The R8 is synonymous with Tony Stark thanks to its appearance in no less than six movies in the Marvel Cinematic Universe. Robert Downey Jr. first drove a V8 in Iron Man, then a V10 Spyder in Iron Man 2, a prototype e-tron (see below) in Iron Man 3, a V10 Plus in Avengers: Age of Ultron and Captain America: Civil War, and, appropriately, a Spyder in Spider-Man: Homecoming.

The Electric Icon

Audi first teased an all-electric R8 in 2010, but it would take a further five years before the car made it into very limited production. Its stats were impressive, with 340 kw (456bhp) available to dispatch the 0-62 mph sprint in 3.9 seconds and a claimed range of 280 miles on a full charge. However, with a €1 million price tag, only the likes of Tony Stark could afford one, and less than 100 were sold.

The Driver’s Car

The R8 has received high praise in every iteration, not least by Hagerty’s own correspondents.

“This original V8 is just so good. Arguably Audi never improved upon it. Whether V8 or V10 these have always been just fabulous,” says Henry Catchpole after taking the wheel of one of the last R8 GT RWD.“

The R8 is glorious, and when it’s gone, so will be the era of the free-breathing, big-engine exotic. And the world will be a less wild place for it,” adds Aaron Robinson after driving the R8 Performance.

Catchpole reckons the early models featured “the best open-gated manual ever produced.” “It really stole Ferrari’s thunder, it’s just so slick,” he remarks.

Fast Car, Slow Sales

Audi R8 wheel

Despite the plaudits and the performance, the R8 has never really troubled its Italian rivals. In 16 years just 30,000 or so examples found owners. At its best the R8 sold 5,016 units in 2008, and, at its worst in 2022, just 1,068. Compare that to the 3,962 Hurácans sold in 2023 and it’s not so surprising that Audi has thrown in the towel.

The Future Classic

Future classic: Audi R8 4.2 V8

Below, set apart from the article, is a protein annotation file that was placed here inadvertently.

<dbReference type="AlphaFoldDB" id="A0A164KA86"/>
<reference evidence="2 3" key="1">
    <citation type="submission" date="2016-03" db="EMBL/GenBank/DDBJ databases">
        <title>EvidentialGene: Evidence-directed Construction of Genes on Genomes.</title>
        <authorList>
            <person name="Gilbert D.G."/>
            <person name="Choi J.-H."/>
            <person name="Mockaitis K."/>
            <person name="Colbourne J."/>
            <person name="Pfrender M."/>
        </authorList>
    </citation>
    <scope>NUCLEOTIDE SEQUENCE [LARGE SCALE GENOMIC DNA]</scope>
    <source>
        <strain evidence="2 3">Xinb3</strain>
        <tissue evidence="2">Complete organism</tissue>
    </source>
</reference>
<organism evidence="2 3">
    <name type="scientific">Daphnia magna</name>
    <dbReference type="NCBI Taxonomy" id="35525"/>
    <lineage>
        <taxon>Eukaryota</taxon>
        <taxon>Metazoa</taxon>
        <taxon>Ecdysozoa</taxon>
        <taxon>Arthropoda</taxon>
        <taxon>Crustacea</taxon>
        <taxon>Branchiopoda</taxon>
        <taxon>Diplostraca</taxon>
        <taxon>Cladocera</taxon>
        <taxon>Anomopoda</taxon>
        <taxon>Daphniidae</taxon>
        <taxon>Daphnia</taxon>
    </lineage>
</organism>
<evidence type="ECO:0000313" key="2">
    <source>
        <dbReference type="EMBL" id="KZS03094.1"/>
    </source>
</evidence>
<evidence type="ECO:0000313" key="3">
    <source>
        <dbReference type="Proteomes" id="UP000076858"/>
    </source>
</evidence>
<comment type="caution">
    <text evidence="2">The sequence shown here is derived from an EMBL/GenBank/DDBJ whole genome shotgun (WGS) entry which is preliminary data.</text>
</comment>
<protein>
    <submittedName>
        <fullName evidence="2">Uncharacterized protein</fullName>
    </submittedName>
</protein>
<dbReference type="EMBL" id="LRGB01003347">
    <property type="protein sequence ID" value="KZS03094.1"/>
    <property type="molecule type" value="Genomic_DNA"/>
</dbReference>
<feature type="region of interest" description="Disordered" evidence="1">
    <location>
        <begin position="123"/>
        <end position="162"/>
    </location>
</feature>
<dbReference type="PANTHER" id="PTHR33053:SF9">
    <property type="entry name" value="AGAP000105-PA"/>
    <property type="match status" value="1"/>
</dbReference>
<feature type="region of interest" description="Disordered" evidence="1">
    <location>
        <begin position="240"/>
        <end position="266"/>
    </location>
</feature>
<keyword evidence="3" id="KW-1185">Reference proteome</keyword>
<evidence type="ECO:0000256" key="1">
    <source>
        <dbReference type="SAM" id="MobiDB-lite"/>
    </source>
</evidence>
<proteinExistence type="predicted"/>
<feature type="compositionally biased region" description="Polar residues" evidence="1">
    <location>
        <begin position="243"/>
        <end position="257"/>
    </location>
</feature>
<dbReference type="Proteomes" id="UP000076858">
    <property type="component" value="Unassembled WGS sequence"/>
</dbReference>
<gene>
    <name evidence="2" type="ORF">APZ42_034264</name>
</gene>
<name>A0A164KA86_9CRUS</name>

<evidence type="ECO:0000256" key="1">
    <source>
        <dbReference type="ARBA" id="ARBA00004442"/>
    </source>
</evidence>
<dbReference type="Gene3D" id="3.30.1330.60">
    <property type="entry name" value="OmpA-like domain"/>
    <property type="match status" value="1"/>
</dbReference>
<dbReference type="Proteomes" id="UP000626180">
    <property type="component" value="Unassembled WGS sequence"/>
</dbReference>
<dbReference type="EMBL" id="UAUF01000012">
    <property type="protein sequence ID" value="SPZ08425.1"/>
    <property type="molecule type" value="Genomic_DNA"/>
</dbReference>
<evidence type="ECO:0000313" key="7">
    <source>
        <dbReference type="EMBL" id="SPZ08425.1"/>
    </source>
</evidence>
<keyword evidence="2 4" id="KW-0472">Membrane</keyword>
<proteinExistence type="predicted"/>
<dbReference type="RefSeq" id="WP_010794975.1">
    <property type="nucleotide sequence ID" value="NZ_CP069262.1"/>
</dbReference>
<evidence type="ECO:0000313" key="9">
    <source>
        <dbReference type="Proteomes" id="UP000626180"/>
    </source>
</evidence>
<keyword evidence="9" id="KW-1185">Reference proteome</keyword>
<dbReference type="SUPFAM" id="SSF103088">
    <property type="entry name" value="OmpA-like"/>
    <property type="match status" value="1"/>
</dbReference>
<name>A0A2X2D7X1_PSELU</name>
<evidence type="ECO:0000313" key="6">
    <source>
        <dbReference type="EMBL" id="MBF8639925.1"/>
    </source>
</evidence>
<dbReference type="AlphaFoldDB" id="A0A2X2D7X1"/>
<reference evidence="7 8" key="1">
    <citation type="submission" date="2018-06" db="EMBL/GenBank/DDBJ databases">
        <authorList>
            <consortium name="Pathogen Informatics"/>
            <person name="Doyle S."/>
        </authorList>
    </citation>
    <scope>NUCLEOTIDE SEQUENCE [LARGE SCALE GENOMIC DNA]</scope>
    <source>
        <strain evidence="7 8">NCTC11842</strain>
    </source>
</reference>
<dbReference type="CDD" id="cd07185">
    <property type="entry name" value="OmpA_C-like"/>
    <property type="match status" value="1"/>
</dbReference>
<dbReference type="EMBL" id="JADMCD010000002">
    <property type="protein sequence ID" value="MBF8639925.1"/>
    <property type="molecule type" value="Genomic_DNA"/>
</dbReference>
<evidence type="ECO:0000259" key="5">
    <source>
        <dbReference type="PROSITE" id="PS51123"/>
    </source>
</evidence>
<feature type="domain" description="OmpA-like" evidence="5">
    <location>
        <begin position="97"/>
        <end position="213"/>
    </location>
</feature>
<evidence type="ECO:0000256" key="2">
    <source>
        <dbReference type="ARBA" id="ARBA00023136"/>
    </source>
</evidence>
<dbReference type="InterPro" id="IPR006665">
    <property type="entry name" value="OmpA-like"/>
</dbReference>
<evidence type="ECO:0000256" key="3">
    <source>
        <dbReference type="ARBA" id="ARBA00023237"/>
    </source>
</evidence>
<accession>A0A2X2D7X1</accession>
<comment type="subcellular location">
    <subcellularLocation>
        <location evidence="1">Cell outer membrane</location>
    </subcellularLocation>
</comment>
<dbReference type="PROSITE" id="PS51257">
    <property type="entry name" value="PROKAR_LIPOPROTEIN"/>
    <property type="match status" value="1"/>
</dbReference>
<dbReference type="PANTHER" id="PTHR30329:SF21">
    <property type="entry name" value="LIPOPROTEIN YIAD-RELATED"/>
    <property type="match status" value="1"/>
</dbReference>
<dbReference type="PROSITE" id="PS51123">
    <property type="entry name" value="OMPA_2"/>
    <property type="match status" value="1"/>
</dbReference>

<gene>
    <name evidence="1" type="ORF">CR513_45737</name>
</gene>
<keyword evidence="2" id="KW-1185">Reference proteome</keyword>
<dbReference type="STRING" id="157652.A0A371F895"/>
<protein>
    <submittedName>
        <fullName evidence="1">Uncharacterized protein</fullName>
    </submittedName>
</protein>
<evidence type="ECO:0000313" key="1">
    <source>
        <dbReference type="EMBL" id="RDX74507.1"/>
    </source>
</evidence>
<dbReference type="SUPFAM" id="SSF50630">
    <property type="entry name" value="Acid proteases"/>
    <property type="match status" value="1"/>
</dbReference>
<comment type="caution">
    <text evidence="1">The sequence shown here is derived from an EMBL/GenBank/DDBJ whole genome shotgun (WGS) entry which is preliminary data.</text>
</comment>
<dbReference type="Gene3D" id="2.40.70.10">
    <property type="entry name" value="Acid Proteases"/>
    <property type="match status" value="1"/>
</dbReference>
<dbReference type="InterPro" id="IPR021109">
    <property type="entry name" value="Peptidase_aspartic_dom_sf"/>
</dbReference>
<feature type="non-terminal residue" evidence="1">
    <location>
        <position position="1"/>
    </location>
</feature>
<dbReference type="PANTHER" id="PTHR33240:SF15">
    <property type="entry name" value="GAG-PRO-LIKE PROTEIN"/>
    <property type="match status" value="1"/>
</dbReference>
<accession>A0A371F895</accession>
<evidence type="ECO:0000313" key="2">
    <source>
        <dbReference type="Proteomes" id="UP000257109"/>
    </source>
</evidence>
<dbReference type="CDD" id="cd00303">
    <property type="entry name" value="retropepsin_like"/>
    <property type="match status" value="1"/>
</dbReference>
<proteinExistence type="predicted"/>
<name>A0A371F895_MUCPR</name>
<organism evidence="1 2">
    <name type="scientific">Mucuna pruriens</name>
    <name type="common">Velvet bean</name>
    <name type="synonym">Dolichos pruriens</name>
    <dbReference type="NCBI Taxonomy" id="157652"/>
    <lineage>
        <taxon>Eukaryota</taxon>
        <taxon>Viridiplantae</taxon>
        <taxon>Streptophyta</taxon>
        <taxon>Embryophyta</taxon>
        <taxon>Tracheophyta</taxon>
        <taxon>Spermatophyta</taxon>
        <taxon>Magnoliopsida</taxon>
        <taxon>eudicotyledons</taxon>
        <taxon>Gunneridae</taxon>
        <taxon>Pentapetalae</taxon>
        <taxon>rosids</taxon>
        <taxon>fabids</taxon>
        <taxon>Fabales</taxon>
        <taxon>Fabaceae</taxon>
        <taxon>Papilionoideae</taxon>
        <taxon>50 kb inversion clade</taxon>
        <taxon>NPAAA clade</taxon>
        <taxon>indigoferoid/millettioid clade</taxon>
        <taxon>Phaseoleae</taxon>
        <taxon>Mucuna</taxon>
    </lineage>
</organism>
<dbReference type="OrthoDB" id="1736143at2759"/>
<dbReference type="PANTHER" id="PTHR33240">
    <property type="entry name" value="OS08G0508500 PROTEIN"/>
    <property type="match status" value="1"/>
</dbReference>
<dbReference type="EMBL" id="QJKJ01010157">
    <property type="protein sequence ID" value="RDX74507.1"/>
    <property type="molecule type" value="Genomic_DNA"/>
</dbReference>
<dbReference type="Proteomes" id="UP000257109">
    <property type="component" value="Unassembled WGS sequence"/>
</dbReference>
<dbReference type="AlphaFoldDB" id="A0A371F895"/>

The end of the R8 era could be good news for existing owners, however. We singled the car out in our US 2023 Bull Market, noting, “All generations of enthusiasts appreciate the R8, and interest is growing. Insurance policy growth is more than three times faster than the Hagerty average over the past five years. Lookups on Hagerty Valuation Tools have doubled in the past 12 months, and they lead lookups for the similar Lamborghini Gallardo. R8 values are up 37 per cent since 2019, and with growing demand, further appreciation is likely.”

“With supercar performance paired with the liveability of a daily driver, the Audi R8 might just be the collector car to have if you could only have one. Leave it to the Germans to make the perfect Italian car.”

“I’d anticipate that over time the purity and clarity of the original vision and the sweetness of the driving experience will become ever more highly coveted as we move into an era of electrified and increasingly automated transport,” adds Andrew Frankel.As the R in R8 starts to stand for ‘relic’ let’s take a look back at this awesome Audi and what makes it a sure-fire classic of the future.

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  • Paul says:

    “Audi’s original supercar has reached the end of the road. Despite a flurry of last-minute demand and a stay of execution which saw production continue into 2024, the final R8 has now been assembled.” This is pretty much what happened to the original UR Quattro in the UK. Happy to say I have both – 2008 V8 R-Tronic and URQ20vRR 🙂